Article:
They are the ones who introduced the Hairspray musical to my daughter. At 2 ½, she doesn’t know all the words, but she can sing the phrasing and inflections, hitting the critical spots and giving a true theatric production to her performances.
“Mama, I’m A Big Girl Now” was originally restricted to my folk’s house. It was a cute little “Grandma’s House” routine, much like her princess skirt and tiara. She’d request the song and Grandma would put in the cd in their Bose Wave Radio with optional cd player. In case you’re wondering, they do sound pretty good, but I’m not convinced of the high asking price.
For Christmas, she received her own copy of Hairspray and a barely-functioning Coby cd boombox was acquired for her room. The song is now played endlessly and, on occasion, the version gets longer depending on the number of times the song skips while being played.
It’s reached an epidemic point where I’m mouthing “If I get a hickey then don’t have a cow” while also making more inappropriate lyrics that I struggle to keep out of earshot from the little girl.
As for right now, The Runaways “Cherry Bomb” remains as my IPod’s top track, but there’s a very good chance that this will change before summer returns.

Sunday, January 17, 2010

Husker Du Live In London 1985

Check out the first song, "Every Everything," where it looks like Greg broke his bass strap and someone is physically holding the bottom of the bass for him. The song charges ahead and with a deep breath, they kick out "Makes No Sense At All."
As powerful as the band was on record, they delivered similar results on stage.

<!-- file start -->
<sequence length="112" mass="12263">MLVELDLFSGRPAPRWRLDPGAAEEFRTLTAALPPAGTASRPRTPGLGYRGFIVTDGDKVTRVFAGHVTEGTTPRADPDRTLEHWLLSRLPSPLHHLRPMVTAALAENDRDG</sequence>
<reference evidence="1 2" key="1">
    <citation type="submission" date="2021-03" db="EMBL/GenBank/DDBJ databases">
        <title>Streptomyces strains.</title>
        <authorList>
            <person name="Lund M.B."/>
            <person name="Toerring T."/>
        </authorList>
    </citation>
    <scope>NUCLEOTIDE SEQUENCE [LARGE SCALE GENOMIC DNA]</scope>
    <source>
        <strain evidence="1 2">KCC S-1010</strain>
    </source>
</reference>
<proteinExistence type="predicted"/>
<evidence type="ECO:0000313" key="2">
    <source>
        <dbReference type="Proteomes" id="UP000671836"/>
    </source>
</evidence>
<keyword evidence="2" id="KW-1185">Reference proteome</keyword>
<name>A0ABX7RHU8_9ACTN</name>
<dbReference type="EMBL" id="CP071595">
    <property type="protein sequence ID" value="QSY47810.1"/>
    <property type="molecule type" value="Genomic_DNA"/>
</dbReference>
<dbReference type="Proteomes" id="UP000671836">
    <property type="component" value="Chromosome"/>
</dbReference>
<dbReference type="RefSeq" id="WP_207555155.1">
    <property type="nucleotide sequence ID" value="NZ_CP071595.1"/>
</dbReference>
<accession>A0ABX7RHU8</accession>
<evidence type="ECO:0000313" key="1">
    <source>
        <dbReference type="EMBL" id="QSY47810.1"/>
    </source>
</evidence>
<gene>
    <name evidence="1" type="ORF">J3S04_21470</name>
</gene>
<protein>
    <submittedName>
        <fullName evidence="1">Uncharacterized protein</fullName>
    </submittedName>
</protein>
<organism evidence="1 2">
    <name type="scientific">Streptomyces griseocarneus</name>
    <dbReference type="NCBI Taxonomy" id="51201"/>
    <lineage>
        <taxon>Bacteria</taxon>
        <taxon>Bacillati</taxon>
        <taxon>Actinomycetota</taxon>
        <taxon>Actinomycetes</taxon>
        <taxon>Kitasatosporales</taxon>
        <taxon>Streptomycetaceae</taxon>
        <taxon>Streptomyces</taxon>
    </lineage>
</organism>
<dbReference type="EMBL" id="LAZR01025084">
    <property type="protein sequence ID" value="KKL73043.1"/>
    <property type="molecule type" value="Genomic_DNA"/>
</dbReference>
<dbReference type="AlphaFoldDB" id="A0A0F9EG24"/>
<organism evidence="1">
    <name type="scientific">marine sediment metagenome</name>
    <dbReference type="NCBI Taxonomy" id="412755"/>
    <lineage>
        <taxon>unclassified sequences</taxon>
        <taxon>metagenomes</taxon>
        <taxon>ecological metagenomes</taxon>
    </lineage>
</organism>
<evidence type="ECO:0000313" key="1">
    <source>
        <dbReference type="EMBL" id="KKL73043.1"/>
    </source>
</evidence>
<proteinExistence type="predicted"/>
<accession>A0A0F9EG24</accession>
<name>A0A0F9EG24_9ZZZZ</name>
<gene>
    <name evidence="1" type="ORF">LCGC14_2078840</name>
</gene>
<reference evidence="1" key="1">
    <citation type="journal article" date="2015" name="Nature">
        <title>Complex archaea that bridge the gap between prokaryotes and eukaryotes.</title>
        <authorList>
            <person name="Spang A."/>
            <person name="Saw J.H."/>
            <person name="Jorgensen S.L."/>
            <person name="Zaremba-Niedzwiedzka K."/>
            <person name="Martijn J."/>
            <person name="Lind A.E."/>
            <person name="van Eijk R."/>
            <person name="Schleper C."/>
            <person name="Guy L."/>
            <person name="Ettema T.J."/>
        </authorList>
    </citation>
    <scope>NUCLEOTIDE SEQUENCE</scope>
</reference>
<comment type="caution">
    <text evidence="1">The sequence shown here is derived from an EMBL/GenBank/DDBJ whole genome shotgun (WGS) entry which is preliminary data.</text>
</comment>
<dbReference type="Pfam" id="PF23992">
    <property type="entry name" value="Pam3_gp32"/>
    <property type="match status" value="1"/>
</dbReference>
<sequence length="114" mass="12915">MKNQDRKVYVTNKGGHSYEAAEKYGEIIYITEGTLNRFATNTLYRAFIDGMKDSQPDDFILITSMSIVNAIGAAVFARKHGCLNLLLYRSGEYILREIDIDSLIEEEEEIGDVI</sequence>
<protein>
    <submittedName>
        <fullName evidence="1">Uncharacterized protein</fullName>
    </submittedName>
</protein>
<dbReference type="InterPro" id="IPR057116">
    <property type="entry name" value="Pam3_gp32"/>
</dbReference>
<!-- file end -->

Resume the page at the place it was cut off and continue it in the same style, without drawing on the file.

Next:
Two interesting observations:
1.) Mould doesn't look like he's wearing any hearing protection (having seen Husker Du live, I can attest that this is a very bad decision).
2.) This is professionally shot footage and it would be great if cleaner copies were made commercially available. Husker Du is a band who's legacy is going underserved with a lack of posthumous material.

Nikki Sixx - The Heroin Diaries

So I finished Nikki Sixx’s The Heroin Diaries after looking at the book, snickering, and then looking at it again for another 10 minutes. When I got tired of looking like a cheap bastard by reading the entire thing in the store, I bought it. It has occupied the top of my toilet tank and a trip to the in-laws with positive results.
Can I recommend it? If you’re a fan of the Motley Crue biography, The Dirt, then yes. If you’re not, then I need to recommend reading The Dirt again, because it’s fucking awesome. Seriously, you can be the world’s biggest Crue hater and still enjoy the piss out of The Dirt because it’s better than anything in their catalog.
The Heroin Diaries follows a similar pattern of interviews and quotes from various band members, management, record company executives, and anyone who seemed to get in the way of Nikki Sixx’s penchant for self-medication.
It just seems so hard to believe how a guy who professes inspiration from several well-deserved sources could be the man responsible for much of what was wrong with 80’s music. The decadence sometimes overshadowed the music and Sixx even supports that claim himself. The Heroin Diaries explains how a pointless and piss poor live version of Elvis’ “Jailhouse Rock” actually made it on Girls Girls Girls: they rain out of ideas.